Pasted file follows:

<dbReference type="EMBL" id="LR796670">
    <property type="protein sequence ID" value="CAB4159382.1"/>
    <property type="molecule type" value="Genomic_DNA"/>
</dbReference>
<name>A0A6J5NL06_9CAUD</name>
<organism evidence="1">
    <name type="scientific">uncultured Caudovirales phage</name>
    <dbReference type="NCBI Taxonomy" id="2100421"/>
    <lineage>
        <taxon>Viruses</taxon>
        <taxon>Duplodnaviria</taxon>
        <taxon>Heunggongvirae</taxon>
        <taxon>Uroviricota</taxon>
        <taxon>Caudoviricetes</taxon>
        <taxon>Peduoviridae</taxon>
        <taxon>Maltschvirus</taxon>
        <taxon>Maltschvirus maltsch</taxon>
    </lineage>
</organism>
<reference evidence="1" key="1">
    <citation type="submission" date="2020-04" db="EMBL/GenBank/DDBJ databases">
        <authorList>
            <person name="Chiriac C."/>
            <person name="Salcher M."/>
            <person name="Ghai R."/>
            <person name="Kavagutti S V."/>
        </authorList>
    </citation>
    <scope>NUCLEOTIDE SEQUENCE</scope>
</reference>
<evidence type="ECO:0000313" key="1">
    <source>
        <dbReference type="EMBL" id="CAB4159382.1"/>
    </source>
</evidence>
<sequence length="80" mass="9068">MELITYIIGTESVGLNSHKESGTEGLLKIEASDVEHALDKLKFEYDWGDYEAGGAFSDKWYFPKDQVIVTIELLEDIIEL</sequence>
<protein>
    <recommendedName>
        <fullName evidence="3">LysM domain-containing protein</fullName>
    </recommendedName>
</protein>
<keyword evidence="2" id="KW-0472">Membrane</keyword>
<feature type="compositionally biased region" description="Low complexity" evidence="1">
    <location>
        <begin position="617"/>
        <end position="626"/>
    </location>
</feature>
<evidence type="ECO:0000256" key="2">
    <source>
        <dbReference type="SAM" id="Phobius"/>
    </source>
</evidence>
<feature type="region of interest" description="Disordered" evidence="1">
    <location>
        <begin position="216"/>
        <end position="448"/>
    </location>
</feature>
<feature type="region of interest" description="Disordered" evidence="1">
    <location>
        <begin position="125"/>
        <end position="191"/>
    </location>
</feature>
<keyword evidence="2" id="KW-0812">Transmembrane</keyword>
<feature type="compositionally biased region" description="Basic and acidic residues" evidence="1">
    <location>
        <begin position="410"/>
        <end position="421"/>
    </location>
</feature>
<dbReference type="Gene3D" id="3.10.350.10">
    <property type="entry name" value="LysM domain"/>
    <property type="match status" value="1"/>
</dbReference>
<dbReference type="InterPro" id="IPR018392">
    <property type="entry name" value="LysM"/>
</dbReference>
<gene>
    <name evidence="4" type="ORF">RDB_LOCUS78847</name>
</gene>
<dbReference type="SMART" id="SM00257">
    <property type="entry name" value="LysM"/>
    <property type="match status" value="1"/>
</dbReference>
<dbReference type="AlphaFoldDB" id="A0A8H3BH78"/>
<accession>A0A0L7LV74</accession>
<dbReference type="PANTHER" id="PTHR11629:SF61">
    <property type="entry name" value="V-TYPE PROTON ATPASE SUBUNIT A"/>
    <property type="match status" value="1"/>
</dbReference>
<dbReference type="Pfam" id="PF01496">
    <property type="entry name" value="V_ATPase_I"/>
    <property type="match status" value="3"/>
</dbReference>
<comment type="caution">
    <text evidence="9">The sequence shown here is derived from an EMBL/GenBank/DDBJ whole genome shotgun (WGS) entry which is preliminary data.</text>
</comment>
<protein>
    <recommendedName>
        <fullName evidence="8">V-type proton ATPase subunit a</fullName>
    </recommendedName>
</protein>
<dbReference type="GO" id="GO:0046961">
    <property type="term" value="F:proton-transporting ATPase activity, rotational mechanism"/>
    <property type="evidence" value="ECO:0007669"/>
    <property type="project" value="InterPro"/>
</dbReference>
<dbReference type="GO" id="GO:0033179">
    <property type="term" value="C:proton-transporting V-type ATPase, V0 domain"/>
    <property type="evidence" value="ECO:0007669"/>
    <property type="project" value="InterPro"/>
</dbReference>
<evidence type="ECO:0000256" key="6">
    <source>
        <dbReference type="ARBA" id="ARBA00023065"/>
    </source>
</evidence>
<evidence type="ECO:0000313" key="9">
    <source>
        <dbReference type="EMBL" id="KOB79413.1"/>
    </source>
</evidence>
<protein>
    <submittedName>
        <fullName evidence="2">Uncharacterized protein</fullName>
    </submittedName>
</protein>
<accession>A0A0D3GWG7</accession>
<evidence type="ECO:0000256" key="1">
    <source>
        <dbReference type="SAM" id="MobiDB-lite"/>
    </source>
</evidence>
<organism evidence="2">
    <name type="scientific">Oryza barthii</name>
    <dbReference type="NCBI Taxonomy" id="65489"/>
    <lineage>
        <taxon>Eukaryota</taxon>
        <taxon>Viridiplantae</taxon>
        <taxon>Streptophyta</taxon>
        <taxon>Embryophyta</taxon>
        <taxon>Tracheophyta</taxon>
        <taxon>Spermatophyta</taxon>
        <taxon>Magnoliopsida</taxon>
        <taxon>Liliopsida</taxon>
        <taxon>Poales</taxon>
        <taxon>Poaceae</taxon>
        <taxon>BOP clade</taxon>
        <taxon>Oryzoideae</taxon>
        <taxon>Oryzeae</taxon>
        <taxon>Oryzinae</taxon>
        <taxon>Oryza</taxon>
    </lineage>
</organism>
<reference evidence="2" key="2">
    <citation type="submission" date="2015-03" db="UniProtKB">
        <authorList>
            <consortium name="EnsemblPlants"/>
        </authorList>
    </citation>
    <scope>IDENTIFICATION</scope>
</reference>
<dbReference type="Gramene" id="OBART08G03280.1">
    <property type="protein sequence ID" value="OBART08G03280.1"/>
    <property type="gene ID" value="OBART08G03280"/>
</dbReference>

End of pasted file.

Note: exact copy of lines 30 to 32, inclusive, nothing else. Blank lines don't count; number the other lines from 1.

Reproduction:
</reference>
<evidence type="ECO:0000313" key="1">
    <source>